report on unrep. rape cases

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About Peter Hermann
Peter Hermann started covering news for The Baltimore Sun in 1990, first in Anne Arundel County and, starting in 1994, reporting on the Baltimore Police Department. In 2001, he was assigned to Jerusalem as the Baltimore Sun's Middle East correspondent. He returned in 2005 as an assistant city editor overseeing crime coverage. In 2008, Peter returned to the beat as a daily reporter and blogger. A recent BBC report featured him in a segment on the harsh realities of covering crime in Baltimore.

Coverage will focus on crime trends, problems in neighborhoods in the city and elsewhere, profiles of victims and police officers and try to offer readers a fresh perspective on one of the most vexing issues facing Baltimore and its future.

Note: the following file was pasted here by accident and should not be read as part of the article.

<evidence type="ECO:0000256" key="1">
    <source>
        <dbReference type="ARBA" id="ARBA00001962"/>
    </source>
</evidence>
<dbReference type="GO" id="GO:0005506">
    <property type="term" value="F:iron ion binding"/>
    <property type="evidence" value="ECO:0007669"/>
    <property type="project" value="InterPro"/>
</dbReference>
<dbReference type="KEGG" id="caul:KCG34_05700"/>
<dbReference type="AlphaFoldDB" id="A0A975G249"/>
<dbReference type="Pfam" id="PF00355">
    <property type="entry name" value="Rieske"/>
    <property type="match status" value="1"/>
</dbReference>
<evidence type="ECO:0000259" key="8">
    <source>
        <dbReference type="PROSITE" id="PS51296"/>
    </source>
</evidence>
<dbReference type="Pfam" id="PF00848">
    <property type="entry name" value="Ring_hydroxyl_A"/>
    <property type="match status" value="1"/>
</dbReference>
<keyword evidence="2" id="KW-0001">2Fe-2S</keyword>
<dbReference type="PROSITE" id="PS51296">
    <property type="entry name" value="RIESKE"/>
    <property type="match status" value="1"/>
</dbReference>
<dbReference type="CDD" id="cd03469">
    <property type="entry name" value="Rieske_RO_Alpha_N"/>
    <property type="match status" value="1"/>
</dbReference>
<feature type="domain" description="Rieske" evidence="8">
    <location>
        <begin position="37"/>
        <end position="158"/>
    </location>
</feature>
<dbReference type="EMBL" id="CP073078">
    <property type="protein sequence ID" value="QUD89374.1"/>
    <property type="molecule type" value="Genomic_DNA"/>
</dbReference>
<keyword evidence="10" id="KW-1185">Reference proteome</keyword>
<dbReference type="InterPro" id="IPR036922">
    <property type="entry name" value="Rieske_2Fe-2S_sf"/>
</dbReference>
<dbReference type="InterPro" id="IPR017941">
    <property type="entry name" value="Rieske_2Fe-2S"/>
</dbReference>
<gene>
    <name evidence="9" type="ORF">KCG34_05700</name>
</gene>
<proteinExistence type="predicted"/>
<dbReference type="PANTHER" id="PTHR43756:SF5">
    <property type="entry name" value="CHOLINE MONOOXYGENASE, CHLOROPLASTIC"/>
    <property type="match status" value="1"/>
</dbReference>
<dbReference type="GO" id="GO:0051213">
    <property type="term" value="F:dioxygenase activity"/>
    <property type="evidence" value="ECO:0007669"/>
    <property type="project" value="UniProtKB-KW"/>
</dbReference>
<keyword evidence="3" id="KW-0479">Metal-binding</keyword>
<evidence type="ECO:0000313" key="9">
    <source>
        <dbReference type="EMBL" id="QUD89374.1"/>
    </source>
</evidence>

Contributing to this blog is Justin Fenton, who joined The Sun in 2005 and has covered the Baltimore City Police Department and the criminal justice system since 2008. His work includes an investigation into Cal Ripken Jr.’s minor league baseball stadium deal with his hometown of Aberdeen, a three-part series chronicling a ruthless con woman, coverage of the killing of five Amish children at a schoolhouse in Nickel Mines, Pa., and a job swap with a British crime reporter to explore differences in crime-fighting. A special report looking into how city police handle rape cases led to sweeping reforms that changed the way sexual assaults are investigated in Baltimore. He was recognized as the best reporter in Baltimore by the City Paper in 2010 and by Baltimore Magazine in 2011.